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Shelf Life
The New Yorker

By Julie Belcove

 

The M’zab Valley, deep in the Algerian Sahara, is renowned for its architecture—curvy white structures built a thousand years ago from sand and clay. On a recent sunny morning, the artist Kader Attia set out to create a model of the M’zab hilltop fortress Ghardaïa for an exhibition at the Guggenheim Museum. Standing in for the adobe of the original was another ancient North African invention: couscous—around seven hundred and seventy pounds of it.

 

The M’zab Valley, deep in the Algerian Sahara, is renowned for its architecture—curvy white structures built a thousand years ago from sand and clay. On a recent sunny morning, the artist Kader Attia set out to create a model of the M’zab hilltop fortress Ghardaïa for an exhibition at the Guggenheim Museum. Standing in for the adobe of the original was another ancient North African invention: couscous—around seven hundred and seventy pounds of it.

 

The fourth-floor gallery where Attia and a brigade of art handlers worked was enclosed with plastic sheeting, like a construction site. A piece of paper taped to the plastic declared, “CAUTION! ART!” Aromas redolent of a Middle Eastern restaurant hung in the air as three thirty-two-gallon trash cans filled with couscous were wheeled in. This was the final batch, cooked downstairs at the Wright, the museum’s restaurant, following Attia’s recipe: measure couscous into a pan, add a heap of table salt, and steep, covered, in hot water for five minutes.

 

Attia, who is based in Berlin, oversaw the installation. He was dressed in a black T-shirt and baggy jeans, with the kind of cloth booties that surgeons wear pulled over his sneakers. A pink stretchy headband held back his black hair. He is, he says, “educated in couscous.” His mother, a Berber, cooked it daily when he was growing up in Algeria and Paris. Her preferred method was to steam it in a pan on top of a pot of sauce until it was smooth and light, not crumbly or al dente. “My mother’s couscous is a fairy tale,” he said.

 

Attia’s piece, “Untitled (Ghardaïa),” is part of an exhibition called “But a Storm Is Blowing from Paradise: Contemporary Art of the Middle East and North Africa.” He chose couscous as his medium because the dish is more than a thousand years old, predating the Arabs and modern Europeans who invaded the region, and because it transcends religion, serving as a staple not only in Muslim homes but at the Shabbat dinners of North African Jews. Couscous also bears a nifty resemblance to sand, and the work-in-progress could have passed for an elaborate sandcastle. At the center of a circular platform rose a yellowish minaret, surrounded by squat houses with sloping walls, rounded parapets, and roofs topped by domes. Attia said he was amazed to learn that Le Corbusier visited Ghardaïa in the nineteen-thirties and was captivated by its minimalism and its community-oriented urban plan, lessons that he and his fellow-modernist Fernand Pouillon applied to the apartment blocks they later built in France, which now house North African immigrants.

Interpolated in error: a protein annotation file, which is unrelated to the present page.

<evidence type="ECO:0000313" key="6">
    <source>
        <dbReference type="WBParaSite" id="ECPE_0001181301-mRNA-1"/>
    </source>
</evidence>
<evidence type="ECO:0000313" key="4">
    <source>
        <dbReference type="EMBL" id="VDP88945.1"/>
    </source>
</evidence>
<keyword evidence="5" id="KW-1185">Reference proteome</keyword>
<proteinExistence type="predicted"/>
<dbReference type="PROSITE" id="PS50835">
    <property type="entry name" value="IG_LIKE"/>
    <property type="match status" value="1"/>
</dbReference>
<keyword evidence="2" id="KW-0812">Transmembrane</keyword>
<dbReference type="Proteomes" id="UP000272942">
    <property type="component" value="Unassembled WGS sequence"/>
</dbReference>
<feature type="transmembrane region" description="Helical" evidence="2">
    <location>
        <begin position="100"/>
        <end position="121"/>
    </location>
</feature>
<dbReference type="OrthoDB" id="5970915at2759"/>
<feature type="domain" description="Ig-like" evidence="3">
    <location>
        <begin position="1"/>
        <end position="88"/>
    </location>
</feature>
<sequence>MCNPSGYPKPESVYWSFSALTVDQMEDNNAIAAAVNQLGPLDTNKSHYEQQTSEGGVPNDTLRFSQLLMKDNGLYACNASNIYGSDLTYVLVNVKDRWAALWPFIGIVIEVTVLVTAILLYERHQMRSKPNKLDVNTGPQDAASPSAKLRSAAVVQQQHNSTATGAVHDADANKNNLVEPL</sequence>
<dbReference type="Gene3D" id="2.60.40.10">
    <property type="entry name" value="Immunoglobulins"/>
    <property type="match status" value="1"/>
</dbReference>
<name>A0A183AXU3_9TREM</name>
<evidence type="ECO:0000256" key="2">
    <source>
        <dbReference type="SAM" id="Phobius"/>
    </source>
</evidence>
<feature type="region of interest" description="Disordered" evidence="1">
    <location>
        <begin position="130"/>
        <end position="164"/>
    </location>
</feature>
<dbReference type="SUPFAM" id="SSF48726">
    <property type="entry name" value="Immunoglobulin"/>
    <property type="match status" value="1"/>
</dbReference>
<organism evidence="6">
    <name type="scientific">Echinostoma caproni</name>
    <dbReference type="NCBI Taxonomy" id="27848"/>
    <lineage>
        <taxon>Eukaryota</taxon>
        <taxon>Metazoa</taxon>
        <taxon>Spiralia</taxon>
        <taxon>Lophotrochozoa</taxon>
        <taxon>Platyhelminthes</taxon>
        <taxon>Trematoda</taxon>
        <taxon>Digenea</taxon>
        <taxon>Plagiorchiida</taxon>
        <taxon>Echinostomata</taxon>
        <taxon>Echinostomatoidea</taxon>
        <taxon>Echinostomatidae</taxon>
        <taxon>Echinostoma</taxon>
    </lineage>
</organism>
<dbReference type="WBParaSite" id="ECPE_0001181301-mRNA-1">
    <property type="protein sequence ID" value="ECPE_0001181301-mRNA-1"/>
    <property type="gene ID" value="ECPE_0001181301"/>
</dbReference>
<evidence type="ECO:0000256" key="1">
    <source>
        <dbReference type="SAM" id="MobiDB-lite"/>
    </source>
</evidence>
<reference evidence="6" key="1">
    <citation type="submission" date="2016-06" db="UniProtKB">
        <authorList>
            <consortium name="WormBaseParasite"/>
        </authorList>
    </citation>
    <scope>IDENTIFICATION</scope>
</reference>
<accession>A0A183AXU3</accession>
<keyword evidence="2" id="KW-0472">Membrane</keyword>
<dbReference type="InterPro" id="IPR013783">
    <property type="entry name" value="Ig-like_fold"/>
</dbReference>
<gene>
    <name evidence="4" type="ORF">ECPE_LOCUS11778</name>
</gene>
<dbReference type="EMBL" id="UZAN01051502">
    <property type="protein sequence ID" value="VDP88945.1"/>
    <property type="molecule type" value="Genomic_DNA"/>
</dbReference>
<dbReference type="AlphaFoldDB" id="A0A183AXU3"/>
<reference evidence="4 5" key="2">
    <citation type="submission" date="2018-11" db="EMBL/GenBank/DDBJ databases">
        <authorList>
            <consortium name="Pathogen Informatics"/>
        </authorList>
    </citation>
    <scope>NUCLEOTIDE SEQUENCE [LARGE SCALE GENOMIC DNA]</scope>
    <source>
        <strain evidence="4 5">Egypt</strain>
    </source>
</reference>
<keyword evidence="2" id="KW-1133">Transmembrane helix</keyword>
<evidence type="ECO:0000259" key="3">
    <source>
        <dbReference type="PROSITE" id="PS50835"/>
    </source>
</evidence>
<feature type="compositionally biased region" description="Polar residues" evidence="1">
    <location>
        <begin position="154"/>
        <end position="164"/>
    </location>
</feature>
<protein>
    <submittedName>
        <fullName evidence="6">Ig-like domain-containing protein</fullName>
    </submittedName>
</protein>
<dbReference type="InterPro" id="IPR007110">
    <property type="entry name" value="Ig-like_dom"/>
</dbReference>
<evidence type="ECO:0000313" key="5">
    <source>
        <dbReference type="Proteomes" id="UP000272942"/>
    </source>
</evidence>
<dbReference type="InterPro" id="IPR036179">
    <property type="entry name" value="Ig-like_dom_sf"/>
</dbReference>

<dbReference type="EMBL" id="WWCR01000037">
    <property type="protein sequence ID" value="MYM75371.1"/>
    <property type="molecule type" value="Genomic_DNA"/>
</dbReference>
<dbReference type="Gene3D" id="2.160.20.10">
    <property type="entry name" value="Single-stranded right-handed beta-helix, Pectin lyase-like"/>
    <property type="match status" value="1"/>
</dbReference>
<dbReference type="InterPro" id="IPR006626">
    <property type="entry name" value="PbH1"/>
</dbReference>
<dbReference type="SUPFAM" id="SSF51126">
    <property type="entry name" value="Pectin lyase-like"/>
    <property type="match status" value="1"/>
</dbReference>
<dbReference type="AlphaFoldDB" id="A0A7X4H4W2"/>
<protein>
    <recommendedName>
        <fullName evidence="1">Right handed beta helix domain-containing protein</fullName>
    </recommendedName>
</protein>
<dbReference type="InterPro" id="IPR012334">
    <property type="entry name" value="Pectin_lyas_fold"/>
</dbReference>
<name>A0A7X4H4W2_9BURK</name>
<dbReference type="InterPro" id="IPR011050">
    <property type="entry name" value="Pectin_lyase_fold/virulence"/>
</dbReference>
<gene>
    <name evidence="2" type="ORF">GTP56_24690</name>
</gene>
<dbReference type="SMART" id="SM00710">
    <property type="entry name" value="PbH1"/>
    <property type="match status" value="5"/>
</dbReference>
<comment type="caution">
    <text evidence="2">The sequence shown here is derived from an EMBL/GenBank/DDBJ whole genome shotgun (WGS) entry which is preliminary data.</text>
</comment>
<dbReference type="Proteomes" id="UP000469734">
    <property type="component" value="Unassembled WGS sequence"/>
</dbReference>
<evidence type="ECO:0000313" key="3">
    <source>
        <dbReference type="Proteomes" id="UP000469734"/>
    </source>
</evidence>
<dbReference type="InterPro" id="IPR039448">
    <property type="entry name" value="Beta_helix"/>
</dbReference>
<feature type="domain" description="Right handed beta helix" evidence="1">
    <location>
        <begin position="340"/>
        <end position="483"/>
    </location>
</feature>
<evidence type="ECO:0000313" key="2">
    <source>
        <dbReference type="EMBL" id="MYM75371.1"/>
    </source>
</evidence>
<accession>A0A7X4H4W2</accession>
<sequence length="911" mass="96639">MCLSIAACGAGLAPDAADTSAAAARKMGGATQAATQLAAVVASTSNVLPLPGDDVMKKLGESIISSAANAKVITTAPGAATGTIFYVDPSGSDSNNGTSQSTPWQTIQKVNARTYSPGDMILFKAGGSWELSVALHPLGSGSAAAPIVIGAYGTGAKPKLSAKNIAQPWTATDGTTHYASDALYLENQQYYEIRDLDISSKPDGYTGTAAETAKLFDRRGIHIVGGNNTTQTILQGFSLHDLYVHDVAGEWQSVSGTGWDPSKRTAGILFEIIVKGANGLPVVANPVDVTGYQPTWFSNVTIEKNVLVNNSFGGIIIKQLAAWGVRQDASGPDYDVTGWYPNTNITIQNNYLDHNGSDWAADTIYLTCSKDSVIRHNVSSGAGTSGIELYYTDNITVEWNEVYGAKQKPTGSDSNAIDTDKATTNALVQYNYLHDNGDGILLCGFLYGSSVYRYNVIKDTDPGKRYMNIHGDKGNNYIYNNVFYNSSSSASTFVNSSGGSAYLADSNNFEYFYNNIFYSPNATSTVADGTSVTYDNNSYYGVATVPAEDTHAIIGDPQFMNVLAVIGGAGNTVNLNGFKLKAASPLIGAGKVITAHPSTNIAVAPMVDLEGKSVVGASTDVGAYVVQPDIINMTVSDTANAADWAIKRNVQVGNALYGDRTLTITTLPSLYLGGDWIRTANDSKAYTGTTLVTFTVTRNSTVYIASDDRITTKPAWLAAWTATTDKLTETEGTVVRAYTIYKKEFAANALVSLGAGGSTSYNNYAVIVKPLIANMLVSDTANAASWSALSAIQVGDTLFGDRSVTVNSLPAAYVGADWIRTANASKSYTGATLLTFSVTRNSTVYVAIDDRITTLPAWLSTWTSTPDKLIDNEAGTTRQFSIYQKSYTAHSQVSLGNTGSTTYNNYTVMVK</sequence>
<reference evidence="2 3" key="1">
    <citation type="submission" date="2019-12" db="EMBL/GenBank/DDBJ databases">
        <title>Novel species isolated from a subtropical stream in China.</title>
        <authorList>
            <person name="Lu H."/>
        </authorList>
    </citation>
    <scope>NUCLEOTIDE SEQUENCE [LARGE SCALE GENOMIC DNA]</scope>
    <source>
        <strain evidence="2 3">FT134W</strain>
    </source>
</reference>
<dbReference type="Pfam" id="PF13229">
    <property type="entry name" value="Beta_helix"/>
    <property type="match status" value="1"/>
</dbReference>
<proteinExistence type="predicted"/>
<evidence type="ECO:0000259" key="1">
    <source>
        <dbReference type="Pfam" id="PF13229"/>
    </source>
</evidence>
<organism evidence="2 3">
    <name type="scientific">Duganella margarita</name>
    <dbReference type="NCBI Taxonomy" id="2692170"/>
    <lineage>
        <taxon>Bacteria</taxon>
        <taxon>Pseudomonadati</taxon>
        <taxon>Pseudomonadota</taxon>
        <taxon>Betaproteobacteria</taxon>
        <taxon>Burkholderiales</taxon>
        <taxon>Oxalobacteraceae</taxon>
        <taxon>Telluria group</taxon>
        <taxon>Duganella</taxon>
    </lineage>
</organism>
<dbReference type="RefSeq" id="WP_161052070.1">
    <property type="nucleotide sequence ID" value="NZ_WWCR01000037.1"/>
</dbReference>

Attia calls his piece a “postmortem dinner” for the architects, chiding them for appropriating North Africa’s aesthetic without giving credit. “Everyone knows that Braque and Picasso were strongly influenced by the tribal, primitive art of Africa,” he said. “This never happened in architecture. We don’t know the influence of traditional architecture on architects like Le Corbusier.”

 

At one worktable, four assistants, whose duties usually run to hanging paintings, stood methodically de-clumping the couscous, a few cups at a time, in wooden boxes. Handlers at a second table scooped the sifted grain into wide stainless-steel bowls and stirred in wallpaper paste. When the consistency was judged to be just right—a formed ball should break in half, not crumble—the couscous would be packed firmly into one of Attia’s thirty-four greased metal molds. Bogyi Banovich, a tall man wearing shorts, his hair in a bun, filled mold No. 7, a small, flat-sided building. With a thick brush, Attia swept stray grains away from the cast’s destination, which he’d outlined with a Sharpie. “This one’s ready,” Banovich said, carefully handing No. 7 to Attia, who unlatched a hinge and removed one side of the mold to assess the casting. He shook his head.

 

“Should I try and fix it, or just start over?” Banovich asked.

 

Attia mumbled something. Banovich dumped the building into a trash bag bulging with the broken remains of sculptures Attia had rejected.

 

“You have to try to put your finger inside,” Attia instructed the crew. “If you can reach half an inch, it’s not good.” He explained, “If you see the density at the bottom part of the sculpture is less than at the top, it means that when it dries it will collapse too fast.”

 

Attia expects “Untitled (Ghardaïa)” to decay considerably by the end of the show’s five-month run. (An entomologist is monitoring it for vermin.) “For me, it’s very important that the piece crumble,” he said. He has asked the Guggenheim’s conservators not to rebuild a sculpture that falls apart. Cracks do not bother him, since they mimic adobe. Several big ones had already opened on the couscous façades, including in the centerpiece minaret. “These cracks are the wrinkles,” he said, likening the art work to the human body. “This is nature. You have to learn to live with your injuries. Injuries are you.”